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PostPosted: Sun Oct 21, 2007 5:10 pm 
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Joined: Fri Oct 19, 2007 1:54 am
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Given about Bouncing object:
2 diameter Circle that knows it's x and y location, it's speed(dx and dy), and it know's it's center x and y
Circle knows it's theta where -90 = up, 90 = down, 180 = left, 0 = right.

Collision with TiledMap where:
Ground Layer has tiles that the Circle object can move.
if tileID == 0, Circle must "bounce" to correct angle.

Inherent problems:
The outer ring of the ground layer all have tileIds of 0
A tile who's id is 0 can be alone in the middle of the map, all faces are exposed for collision.
2 tiles who's ids are both 0 can share 1 face, 6 faces are exposed for collision.
In the case of the edges, only 1 face is exposed for collision.

If the Circle hits the left or right of the tile, dx *=-1
If the Circle hits the top or bottom, dy*=-1
If the Circle hit's a corner with a circle-square collision, dx*=-1 and dy*=-1

Some of the solutions I come up with have not worked fully. I'm not posting them as to not limit the solutions just because mine did not work. I'm going to continue to examine mine for flaws, I'm just wondering if anyone else can or has come up with one.


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PostPosted: Mon Oct 22, 2007 7:01 pm 
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Joined: Tue Jul 03, 2007 2:43 pm
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Location: Philadelphia, PA USA
Could you clarify a few things?

(1) What's a "2 diameter Circle"? All circles have an infinite number of diameters all of which are exactly the same length. Is this an ellipse? Something else?

(2) Why does a circle "know it's theta"? What does that mean?

(3) I don't quite understand "tiles who's ids are both 0 can share 1 face, 6 faces are exposed for collision". These tiles are square (right?), so each has 4 faces. Two adjacent tiles form a 2x1 rectangle with 4 faces. And it doesn't matter because if two square tiles share a face then a circle (or an ellipse) can only collide with 1 of them.

-- Michael Chermside


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PostPosted: Tue Oct 23, 2007 1:11 am 
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Have a look at this:

http://www.harveycartel.org/metanet/tut ... rialA.html

see section 3 for circle/square


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PostPosted: Tue Oct 23, 2007 3:41 am 
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Joined: Fri Oct 19, 2007 1:54 am
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mcherm wrote:
(1) What's a "2 diameter Circle"? All circles have an infinite number of diameters all of which are exactly the same length. Is this an ellipse? Something else?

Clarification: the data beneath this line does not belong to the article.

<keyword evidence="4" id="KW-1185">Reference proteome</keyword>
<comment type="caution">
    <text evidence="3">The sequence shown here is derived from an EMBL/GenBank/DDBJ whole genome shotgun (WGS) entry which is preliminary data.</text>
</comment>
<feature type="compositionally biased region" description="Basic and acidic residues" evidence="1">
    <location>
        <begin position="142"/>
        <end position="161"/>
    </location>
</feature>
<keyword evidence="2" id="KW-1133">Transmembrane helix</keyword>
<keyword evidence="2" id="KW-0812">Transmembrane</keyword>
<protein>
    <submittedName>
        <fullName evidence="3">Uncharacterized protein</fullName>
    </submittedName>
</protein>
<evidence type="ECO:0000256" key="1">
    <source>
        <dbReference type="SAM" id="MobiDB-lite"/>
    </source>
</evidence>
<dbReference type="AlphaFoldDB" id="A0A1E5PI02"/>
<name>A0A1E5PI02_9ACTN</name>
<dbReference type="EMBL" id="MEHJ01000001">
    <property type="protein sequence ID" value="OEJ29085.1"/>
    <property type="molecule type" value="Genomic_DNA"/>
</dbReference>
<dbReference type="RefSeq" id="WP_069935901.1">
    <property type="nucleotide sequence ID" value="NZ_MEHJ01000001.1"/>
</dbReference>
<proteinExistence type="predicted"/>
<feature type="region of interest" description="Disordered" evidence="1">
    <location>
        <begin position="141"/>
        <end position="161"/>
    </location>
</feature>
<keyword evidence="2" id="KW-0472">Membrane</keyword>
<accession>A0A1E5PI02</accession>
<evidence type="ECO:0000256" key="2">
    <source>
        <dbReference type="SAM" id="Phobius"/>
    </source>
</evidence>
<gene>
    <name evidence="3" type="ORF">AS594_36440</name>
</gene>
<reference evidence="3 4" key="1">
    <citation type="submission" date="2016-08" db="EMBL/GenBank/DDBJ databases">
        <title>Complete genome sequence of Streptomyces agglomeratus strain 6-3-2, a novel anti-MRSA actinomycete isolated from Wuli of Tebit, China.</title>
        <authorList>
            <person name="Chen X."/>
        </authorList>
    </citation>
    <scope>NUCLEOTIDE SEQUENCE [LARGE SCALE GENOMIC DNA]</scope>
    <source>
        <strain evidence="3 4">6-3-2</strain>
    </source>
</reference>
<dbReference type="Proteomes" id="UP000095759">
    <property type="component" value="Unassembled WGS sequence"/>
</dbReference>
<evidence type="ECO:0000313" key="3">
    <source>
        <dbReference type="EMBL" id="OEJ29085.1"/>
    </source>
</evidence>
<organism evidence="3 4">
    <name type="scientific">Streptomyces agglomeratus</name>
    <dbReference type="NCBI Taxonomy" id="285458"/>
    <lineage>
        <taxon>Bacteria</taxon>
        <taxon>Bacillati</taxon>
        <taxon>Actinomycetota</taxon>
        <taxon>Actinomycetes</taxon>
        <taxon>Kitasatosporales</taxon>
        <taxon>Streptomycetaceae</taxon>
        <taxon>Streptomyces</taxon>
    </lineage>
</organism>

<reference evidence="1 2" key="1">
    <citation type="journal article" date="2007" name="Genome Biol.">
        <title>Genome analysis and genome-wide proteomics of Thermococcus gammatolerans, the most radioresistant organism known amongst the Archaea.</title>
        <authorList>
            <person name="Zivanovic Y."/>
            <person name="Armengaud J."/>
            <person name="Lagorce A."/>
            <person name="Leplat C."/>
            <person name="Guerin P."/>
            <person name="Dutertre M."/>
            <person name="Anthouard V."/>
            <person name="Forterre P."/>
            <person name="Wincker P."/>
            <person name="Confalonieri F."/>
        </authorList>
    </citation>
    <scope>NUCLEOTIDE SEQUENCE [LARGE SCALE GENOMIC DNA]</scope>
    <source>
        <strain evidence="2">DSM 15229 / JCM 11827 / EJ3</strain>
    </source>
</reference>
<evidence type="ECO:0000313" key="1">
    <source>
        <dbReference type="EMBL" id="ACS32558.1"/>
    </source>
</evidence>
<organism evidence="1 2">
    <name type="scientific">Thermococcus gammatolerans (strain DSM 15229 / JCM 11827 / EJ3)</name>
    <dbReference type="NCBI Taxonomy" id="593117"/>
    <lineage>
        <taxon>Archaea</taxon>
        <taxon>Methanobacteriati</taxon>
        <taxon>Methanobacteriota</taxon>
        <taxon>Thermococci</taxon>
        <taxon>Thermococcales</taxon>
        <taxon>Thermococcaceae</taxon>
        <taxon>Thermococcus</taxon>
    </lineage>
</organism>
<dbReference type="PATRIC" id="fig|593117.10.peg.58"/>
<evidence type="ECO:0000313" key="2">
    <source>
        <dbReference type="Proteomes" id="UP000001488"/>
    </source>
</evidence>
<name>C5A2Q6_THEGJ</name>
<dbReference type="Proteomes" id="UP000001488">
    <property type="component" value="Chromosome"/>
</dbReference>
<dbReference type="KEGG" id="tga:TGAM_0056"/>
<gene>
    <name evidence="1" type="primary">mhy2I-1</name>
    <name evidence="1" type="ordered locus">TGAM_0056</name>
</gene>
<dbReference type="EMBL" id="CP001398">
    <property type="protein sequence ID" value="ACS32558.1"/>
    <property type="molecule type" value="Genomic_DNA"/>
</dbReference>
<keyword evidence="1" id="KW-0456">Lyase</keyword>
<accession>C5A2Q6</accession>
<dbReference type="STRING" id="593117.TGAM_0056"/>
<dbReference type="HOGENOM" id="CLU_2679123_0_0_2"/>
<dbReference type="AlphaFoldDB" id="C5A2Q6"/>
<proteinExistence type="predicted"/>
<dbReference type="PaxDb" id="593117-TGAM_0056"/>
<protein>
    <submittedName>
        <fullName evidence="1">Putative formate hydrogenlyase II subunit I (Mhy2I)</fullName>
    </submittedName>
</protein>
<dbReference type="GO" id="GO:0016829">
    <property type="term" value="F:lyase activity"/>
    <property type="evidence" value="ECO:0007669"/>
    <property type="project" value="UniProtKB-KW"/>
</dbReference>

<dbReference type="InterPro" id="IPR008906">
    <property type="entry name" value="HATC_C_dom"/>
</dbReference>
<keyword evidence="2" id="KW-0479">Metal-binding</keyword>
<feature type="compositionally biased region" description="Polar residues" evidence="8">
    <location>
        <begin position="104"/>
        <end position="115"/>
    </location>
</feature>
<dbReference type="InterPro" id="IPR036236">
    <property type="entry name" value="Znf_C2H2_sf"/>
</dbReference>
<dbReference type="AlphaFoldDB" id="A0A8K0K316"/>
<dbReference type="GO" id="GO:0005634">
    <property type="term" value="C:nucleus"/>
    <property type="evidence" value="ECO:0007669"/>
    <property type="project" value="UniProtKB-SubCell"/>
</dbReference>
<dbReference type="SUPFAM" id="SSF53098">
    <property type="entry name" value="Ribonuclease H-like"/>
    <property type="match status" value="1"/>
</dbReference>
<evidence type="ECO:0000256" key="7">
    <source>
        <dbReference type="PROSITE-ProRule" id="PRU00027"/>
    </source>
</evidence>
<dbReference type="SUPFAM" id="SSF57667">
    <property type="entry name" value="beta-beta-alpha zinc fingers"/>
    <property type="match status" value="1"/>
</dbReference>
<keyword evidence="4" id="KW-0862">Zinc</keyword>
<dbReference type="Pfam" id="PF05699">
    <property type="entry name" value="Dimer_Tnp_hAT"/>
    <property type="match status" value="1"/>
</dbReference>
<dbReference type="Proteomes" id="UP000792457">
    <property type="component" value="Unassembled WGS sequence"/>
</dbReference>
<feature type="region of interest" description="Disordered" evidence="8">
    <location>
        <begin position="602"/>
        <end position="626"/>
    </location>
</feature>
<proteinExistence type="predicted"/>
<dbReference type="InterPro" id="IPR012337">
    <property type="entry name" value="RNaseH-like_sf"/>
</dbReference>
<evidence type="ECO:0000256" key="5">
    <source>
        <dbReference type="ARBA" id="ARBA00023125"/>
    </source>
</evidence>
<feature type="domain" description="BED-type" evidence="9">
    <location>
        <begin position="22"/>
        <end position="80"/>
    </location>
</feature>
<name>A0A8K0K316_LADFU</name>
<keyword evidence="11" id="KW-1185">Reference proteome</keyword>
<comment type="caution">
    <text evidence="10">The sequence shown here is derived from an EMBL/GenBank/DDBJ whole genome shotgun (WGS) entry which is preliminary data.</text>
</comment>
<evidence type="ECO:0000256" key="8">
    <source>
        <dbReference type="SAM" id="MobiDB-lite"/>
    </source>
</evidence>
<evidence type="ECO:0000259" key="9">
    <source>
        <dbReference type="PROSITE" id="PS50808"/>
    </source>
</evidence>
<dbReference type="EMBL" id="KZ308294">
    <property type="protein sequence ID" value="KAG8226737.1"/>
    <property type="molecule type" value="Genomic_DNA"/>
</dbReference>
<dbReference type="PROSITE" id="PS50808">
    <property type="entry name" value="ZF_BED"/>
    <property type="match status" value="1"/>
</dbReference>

What I meant was a circle that has a radius of 1, therefore the diameter is 2.

mcherm wrote:
(2) Why does a circle "know it's theta"? What does that mean?

In some of my early attempts, I allowed the circle to know theta, the angle of which the circle is traveling. I.E theta = 30 means that the circle is traveling at an angle of 30 degrees below the positive horizontal. for some reason, theta is flipped in java so if theta = -30, then it travels at an angle 30 degrees above the positive horizontal


mcherm wrote:
(3) I don't quite understand "tiles who's ids are both 0 can share 1 face, 6 faces are exposed for collision". These tiles are square (right?), so each has 4 faces. Two adjacent tiles form a 2x1 rectangle with 4 faces. And it doesn't matter because if two square tiles share a face then a circle (or an ellipse) can only collide with 1 of them.

What I was referring to was a tiled map. One representation would look like this if it displayed only the tile id. tileID of 0 is meant to represent a place where the circle cannot go.

0 0 0 0 0 0 0
0 x x x x x 0
0 x x x 0 x 0
0 x 0 0 x x 0 // This is the case I am talking about. where there are two 0's
0 x x x x x 0
0 0 0 0 0 0 0

One of my problems occurred where the ball would "slip" in between 2 tiles. It would travel in between them untill it came out of the top. due to the fact that it would only flip dx, and dy would continue to be the same


peabrain wrote:
http://www.harveycartel.org/metanet/tutorials/tutorialA.html

I'm retarded... I would've never look to n game for actual tutorials XD. I'll be sure to look into this. Thanks.

If anyone else has any ideas, please continue to post here.


Last edited by Apache787 on Wed Oct 24, 2007 12:03 am, edited 2 times in total.

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PostPosted: Tue Oct 23, 2007 6:09 pm 
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Joined: Tue Jul 03, 2007 2:43 pm
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Location: Philadelphia, PA USA
Okay, with those clarifications it makes much more sense to me.

First of all, let me say that everything I put down here is completely untested. Following peabrain's link will probably help you more, but it seemed like a nice exercise, so I'm going to try to write up what I would do (but I haven't tested it). I'm going to completely ignore the practical realities of TiledMap and just go ahead and pretend that whatever functions I want are there.